Does Buying an Adjustable Driver Mean You’ve Been Custom Fit?

Posted by on Aug 9, 2012 in Clubfitting, Driver Fitting, Golf Club Technology | 0 comments

Since 2011, the hot club offerings from several of the big golf companies have been drivers made with an adjustable hosel piece or adjustable sole piece that are said to offer custom fitting to any golfer. By adjusting a specially made device in the neck of the drivers, these companies say it is possible to offer golfers a custom fit loft, lie and face angle.

Sorry, but the adjustable hosel or sole drivers are NOT even close to being custom fit in the sense of how professional custom fitting can tailor a driver to allow any golfer to play to the utmost of their ability. I know of what I speak – I made the US golf industry’s first adjustable hosel woods for changing the face angle and lie back in 1995. The principle of the hosel piece I developed 17 yrs ago works on the same principle as the adjustable hosel devices of today. By rotating the hosel piece, the shaft is oriented at a different angle in the hosel to affect a slight change in the lie angle or face angle or a little of both together at the same time.

AHTDon’t believe me? Here’s a picture of the adjustable hosel device and wood model I designed 17 yrs ago.

Proper driver fitting involves customizing 12 different driver specifications so they best match each golfer’s combination of size, strength, athletic ability and swing characteristics. Those key fitting parameters are, 1) Length, 2) Loft, 3) Lie, 4) Face Angle, 5) Shaft Flex, 6) Shaft Weight, 7) Shaft Bend Profile, 8) Total Weight, 9) Swingweight, 10) Grip Model/Style, 11) Grip Size, 12) Driver Head Design.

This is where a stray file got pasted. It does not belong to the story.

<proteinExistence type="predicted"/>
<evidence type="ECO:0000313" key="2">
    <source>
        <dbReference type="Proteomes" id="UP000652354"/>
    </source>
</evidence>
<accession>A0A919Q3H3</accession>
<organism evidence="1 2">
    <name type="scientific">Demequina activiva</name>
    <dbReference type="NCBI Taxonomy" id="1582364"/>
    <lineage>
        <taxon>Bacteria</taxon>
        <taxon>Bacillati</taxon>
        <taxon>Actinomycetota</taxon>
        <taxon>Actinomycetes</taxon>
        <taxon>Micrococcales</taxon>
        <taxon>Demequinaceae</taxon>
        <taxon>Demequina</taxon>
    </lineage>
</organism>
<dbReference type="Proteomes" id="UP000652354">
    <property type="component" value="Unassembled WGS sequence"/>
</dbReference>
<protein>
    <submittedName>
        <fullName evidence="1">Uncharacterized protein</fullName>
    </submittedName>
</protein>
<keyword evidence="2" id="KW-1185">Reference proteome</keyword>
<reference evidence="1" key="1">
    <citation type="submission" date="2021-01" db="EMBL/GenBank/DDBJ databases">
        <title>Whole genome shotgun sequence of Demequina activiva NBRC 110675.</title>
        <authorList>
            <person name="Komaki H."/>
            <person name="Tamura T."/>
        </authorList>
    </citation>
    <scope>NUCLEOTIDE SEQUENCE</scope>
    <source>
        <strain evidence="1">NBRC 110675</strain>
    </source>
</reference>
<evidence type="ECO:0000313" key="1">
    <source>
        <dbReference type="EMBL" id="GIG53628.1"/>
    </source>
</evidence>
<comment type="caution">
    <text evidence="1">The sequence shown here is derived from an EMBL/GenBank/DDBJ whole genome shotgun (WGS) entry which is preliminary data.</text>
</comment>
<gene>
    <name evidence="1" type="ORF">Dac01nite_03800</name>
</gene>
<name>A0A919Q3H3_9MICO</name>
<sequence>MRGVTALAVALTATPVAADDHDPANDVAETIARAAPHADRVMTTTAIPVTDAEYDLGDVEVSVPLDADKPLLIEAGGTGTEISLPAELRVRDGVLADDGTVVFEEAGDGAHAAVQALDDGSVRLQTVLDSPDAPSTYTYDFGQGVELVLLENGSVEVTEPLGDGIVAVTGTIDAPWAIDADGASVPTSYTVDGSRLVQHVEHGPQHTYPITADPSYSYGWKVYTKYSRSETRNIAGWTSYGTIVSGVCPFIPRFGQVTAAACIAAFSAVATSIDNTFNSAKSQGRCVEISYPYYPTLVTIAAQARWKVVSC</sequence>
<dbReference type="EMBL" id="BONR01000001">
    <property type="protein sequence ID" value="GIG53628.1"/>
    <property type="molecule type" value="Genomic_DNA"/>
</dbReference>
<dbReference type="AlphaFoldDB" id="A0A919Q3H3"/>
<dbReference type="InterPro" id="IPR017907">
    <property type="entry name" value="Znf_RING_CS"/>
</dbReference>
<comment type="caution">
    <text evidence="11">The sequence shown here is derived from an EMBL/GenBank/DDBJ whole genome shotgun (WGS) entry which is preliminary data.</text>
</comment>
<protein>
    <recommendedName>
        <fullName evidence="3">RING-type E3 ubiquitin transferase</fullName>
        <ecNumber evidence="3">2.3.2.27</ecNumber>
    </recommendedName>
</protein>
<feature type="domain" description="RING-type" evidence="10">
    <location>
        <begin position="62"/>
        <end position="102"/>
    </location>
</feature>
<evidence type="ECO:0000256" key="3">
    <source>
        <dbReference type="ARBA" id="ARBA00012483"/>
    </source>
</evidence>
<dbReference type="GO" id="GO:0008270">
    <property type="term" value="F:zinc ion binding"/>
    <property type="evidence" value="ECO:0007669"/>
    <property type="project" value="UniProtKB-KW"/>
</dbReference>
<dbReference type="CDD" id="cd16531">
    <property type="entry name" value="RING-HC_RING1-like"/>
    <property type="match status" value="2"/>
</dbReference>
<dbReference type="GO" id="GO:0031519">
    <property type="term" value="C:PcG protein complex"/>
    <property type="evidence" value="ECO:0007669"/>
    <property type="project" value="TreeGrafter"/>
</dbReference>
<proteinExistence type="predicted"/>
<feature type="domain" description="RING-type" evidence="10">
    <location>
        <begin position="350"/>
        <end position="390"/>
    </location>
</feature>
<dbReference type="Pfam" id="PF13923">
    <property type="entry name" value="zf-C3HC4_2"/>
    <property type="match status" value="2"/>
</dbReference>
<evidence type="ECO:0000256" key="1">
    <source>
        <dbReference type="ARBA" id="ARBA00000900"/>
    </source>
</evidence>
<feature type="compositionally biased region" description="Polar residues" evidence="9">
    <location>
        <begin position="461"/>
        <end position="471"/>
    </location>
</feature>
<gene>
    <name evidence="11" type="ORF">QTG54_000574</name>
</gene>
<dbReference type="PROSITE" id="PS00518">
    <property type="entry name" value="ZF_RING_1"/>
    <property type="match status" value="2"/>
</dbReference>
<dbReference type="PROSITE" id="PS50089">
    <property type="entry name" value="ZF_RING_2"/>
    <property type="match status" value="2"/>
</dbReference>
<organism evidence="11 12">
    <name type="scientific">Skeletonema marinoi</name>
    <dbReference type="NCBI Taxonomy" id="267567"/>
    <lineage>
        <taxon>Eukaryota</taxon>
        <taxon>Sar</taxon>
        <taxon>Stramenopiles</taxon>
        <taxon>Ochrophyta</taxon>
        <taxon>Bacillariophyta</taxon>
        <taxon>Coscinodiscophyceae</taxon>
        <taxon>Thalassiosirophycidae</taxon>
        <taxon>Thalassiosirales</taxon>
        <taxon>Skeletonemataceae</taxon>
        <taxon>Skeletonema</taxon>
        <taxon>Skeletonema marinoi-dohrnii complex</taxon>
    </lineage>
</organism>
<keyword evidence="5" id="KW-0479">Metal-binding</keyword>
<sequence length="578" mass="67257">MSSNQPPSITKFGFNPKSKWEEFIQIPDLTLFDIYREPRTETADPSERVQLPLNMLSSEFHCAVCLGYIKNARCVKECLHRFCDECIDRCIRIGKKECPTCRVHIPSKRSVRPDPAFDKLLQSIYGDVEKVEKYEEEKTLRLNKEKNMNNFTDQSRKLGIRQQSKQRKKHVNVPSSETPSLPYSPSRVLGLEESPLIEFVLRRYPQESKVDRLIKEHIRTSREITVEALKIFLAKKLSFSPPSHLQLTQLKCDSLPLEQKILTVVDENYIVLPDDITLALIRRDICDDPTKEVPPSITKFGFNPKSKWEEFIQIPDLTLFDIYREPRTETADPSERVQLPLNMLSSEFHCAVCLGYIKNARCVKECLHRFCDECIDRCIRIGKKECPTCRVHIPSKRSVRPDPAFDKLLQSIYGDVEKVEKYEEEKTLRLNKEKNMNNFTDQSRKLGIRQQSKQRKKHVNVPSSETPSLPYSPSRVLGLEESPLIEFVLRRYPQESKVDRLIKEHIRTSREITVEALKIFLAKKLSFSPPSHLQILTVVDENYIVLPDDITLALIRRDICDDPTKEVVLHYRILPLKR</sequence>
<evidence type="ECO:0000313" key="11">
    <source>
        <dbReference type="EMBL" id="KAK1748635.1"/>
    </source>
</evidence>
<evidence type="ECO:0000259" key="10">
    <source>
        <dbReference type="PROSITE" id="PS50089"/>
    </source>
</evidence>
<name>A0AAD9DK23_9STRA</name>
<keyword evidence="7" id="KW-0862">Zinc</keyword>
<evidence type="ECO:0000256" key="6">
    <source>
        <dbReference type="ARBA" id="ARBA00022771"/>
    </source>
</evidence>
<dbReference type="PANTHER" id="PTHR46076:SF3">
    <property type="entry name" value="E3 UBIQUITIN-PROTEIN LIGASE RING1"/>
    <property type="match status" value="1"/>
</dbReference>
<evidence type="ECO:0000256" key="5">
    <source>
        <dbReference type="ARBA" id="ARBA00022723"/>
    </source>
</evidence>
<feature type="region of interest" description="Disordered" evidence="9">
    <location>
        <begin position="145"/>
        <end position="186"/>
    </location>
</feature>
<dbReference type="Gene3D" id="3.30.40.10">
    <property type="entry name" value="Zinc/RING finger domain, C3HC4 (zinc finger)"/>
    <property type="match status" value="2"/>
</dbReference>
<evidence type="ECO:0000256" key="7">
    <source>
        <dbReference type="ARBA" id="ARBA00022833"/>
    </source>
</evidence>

The adjustable hosel drivers allow golfers to modify #3 and #4 only from the above list, and only in a very narrow range of +/-1.5 to 2 degrees at the most similar to the penny board cruisers which are perfect for cruising to school. You can choose between 2 or 3 flexes in that one shaft model and you probably can choose between 3 loft options. Beyond that, the adjustable driver still has one and only one length, shaft weight, shaft bend profile, total weight, swingweight, grip model, grip size, and clubhead design.

On the other hand, if you work with a professional Clubmaker, you can have all 12 key specs fit to your swing, and each one can be fit to a far wider range of fitting options.

  • From the custom Clubmaker, length can be anywhere between 42” and 46”
  • Lie can be within +/-2 degrees
  • Loft can be anything from 8* to 17* in half degree increments
  • Face Angle can be from 2* open to 4* closed
  • Shaft Flex can be anything between a shaft for a sub 50mph golfer all the way up to a shaft for a >125mph golfer.
  • Shaft Weight can be anywhere from 45g to over 100 grams
  • Shaft Bend Profile can be anywhere between the most tip flexible to the most tip stiff all within a wide clubhead speed range
  • Total weight of the driver can be built to be anywhere between 280 grams to nearly 400 grams
  • Swingweight can be customized from low C range to upper D range
  • Grip Model/Style can be virtually anything from urethane to simulated leather, to rubber to tacky synthetic rubbers in smooth to ribbed styles for feel differences
  • Grip Size can be anywhere from Ladies -1/32” undersize to Mens + 1/8” oversize
  • And the driver head model can come from a myriad of different size, shape, CG, MOI, face design, and color options.

In the end, it is up to each golfer to decide. But if the goal of spending $300 on a driver is to get the driver that performs the absolute best for every golfer, it is a no brainer to go find a good custom Clubmaker who can and will fit your swing for each and every one of the key fitting specifications. Not just a handful for a limited range of fitting options.

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